Publisher: Image Comics
Writer/Artist: Andrew MacLean
Colourist: Mike Spicer, Andrew MacLean
Release Date: 9th September, 2015
Norgal is a mighty swordsman of great renown. Affectionately dubbed the “Head Lopper” – even if he himself isn’t overly fond of the name – he travels the land slaying monsters, with his only companion being the decapitated head of Agatha the Blue Witch. Yeah. Coming from the mind and pen of Andrew MacLean, this gloriously-over-the-top swords and sorcery comic hits the shelves this week courtesy of Image Comics with a special double-sized 80-page first issue, and I have to say, it’s bloody marvellous.
There’s a decidedly tongue-in-cheek approach to the story that fits well given the fairly ‘out there’ premise. While it isn’t a full-on parody by any means, it definitely doesn’t take itself too seriously either, with Agatha providing the bulk of the dark humour as she continually mocks Norgal and provides a running commentary on his exploits from her home in the pack on his back. She also frequently finds herself becoming physically inserted into the story, being used as both a club and a football at different points during this first issue.
The story here sees Norgal – and, by extension, Agatha – travelling to Barra in Scotland, an island which has been overrun by monsters, beasties and dark conjurors. However, what starts as a simple quest to relieve the aforementioned beasties of their heads quickly spirals into something else entirely as the dark secrets of the island pull the Head Lopper in deeper and deeper. The characterisation of the lead character is slight, almost non-existent (he’s good with a sword and has a talent for removing heads), but it’s the story that surrounds him which really gets the hooks in. Interesting characters, shady conspiracies and gloriously bizarre monsters abound, with Norgal cutting a swath through them all like an unrelenting, bearded force of nature.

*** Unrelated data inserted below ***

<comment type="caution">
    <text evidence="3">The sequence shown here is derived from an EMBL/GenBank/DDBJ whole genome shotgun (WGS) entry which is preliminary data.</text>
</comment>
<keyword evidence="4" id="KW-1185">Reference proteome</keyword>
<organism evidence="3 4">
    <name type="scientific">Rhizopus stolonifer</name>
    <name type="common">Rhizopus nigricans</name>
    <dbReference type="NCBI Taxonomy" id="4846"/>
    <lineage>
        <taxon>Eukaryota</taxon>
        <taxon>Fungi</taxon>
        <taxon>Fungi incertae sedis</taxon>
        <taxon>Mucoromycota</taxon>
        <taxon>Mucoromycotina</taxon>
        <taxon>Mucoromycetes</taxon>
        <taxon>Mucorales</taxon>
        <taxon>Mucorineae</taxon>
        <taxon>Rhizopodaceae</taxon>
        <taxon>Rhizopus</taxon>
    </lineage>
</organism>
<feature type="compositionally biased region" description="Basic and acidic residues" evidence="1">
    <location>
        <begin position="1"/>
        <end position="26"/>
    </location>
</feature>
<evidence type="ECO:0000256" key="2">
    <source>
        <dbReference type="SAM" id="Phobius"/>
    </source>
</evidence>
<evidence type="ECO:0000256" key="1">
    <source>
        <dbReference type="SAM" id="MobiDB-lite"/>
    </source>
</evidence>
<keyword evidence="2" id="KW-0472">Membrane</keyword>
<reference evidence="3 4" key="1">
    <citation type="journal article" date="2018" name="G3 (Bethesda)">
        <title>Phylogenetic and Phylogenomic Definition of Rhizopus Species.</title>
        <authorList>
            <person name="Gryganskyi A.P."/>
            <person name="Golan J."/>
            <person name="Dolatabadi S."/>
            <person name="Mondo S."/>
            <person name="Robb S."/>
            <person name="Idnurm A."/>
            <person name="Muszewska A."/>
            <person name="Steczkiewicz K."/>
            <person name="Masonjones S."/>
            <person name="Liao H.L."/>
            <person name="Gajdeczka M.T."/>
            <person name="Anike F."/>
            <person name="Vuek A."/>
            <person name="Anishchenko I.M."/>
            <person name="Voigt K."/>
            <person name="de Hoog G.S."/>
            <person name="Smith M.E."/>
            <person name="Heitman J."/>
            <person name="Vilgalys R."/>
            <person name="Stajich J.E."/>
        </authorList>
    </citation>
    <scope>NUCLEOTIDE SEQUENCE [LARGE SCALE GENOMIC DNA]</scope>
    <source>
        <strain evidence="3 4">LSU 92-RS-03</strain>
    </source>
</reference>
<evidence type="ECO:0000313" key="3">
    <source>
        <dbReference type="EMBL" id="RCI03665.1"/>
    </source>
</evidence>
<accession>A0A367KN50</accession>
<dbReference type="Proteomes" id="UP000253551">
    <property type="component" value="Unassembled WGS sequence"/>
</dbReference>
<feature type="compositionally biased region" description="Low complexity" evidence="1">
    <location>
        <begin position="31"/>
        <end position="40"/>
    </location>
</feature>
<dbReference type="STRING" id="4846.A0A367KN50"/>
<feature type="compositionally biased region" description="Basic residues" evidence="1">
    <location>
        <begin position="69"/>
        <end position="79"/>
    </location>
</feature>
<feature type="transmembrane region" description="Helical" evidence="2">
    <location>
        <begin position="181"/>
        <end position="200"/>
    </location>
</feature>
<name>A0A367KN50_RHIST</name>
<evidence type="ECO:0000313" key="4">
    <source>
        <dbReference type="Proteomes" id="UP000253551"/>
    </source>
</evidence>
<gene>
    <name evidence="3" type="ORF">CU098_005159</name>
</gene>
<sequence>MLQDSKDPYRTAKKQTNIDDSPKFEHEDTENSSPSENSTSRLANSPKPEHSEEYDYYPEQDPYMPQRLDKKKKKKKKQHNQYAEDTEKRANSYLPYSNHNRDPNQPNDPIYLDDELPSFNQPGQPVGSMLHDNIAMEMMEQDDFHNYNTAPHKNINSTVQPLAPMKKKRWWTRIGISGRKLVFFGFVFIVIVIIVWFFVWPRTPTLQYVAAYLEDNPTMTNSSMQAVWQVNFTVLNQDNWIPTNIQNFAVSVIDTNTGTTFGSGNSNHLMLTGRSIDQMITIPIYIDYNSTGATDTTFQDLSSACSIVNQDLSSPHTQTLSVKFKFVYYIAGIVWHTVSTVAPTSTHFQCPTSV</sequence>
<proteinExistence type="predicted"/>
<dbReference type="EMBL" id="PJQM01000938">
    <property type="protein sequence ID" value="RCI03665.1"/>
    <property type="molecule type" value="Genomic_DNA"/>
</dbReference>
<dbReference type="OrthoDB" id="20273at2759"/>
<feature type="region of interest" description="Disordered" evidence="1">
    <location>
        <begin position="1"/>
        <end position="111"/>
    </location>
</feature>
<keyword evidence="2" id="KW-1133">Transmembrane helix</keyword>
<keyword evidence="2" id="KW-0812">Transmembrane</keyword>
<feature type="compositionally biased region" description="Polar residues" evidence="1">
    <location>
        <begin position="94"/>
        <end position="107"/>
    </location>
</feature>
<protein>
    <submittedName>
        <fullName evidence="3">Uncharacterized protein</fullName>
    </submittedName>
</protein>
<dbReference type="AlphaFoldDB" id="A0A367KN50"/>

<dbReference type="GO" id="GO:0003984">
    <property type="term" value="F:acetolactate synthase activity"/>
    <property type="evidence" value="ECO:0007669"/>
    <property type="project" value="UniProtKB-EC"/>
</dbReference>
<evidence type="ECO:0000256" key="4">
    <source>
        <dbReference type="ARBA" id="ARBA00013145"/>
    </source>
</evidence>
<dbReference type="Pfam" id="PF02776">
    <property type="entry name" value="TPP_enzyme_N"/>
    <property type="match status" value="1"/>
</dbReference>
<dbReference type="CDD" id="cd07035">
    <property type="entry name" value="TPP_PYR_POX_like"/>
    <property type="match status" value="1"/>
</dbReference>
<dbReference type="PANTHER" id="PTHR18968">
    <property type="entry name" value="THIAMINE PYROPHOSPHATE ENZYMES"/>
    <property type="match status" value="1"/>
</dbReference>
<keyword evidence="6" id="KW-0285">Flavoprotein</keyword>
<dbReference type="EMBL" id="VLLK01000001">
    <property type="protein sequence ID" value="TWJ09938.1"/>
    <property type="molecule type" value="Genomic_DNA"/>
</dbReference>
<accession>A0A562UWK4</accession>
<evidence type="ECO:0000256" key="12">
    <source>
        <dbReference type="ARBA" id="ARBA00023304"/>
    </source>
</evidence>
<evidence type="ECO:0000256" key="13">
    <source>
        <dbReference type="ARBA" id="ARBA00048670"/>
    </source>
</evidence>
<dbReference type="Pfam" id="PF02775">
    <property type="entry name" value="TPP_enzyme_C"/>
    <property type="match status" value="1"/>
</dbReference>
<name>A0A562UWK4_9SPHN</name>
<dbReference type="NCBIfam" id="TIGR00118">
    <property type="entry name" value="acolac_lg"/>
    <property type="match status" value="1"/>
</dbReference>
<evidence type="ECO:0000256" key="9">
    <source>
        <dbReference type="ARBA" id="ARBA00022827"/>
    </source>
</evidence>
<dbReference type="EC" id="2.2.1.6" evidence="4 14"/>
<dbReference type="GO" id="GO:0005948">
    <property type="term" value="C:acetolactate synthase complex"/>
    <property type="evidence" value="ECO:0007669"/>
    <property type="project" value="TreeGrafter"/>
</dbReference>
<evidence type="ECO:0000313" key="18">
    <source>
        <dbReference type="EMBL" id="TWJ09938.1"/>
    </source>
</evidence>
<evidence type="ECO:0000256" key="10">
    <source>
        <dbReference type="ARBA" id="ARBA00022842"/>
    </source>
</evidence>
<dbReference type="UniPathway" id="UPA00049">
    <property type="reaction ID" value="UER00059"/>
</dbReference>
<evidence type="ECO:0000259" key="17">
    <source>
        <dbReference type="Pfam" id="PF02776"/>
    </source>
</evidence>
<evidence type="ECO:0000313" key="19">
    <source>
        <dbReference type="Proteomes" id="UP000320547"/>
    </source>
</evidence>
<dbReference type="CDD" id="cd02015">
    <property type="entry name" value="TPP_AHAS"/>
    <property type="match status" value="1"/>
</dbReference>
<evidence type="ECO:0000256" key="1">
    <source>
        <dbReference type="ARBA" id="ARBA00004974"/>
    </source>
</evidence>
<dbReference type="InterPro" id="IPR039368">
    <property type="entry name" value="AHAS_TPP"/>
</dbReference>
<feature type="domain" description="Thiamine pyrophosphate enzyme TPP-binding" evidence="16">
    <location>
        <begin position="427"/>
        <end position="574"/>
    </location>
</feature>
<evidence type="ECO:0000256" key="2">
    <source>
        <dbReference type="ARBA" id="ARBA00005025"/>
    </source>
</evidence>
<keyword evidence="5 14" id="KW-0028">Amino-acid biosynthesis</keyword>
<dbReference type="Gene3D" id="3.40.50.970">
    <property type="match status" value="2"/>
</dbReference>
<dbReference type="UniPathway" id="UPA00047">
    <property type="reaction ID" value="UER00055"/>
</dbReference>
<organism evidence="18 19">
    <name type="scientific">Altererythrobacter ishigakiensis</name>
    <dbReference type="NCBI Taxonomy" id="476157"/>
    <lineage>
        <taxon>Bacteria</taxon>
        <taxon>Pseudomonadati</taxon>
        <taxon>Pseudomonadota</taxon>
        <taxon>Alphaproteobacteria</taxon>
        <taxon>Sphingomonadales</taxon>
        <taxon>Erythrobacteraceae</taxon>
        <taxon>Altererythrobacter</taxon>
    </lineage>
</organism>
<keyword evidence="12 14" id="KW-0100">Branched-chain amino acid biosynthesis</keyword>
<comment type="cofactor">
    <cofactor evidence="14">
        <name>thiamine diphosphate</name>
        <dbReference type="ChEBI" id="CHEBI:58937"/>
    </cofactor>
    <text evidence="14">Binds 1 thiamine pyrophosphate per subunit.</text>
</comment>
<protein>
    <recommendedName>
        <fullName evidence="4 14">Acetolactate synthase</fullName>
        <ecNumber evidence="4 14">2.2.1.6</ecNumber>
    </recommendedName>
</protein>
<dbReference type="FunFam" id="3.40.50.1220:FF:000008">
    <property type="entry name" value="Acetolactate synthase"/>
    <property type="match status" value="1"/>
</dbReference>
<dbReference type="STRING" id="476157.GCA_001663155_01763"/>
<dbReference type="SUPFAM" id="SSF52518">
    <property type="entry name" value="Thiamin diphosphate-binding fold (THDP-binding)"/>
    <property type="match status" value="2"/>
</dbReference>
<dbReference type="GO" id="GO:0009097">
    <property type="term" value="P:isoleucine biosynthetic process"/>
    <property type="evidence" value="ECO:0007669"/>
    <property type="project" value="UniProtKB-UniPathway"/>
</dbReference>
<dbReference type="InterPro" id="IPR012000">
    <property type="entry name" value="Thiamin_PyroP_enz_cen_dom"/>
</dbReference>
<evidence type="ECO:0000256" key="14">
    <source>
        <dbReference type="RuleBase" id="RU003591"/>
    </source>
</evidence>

There’s definitely something of Mike Mignola in MacLean’s artwork, which isn’t to say it’s derivative in any way, but rather that it adopts similar sensibilities in terms of his ultra-stylised characters design and kinetic layouts. Colouring duties for the main story are provided here by Mike Spicer, utilising a somewhat flat, almost cartoony approach which works well to complement the relative simplicity of MacLean’s visual style. Norgal himself is a wonderfully simple creation, all muscles and facial hair, and the jagged eruptions of blood throughout this first issue convey a sense of motion and impact that’s second to none.
While it continually finds itself balancing on the knife-edge between silly and serious, Head Lopper is an utterly enjoyable read with a striking visual style, providing a decidedly original take on the swords and sorcery genre.
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The writer of this piece was: Craig Neilson-Adams (aka Ceej)
Article Archive: Ceej Says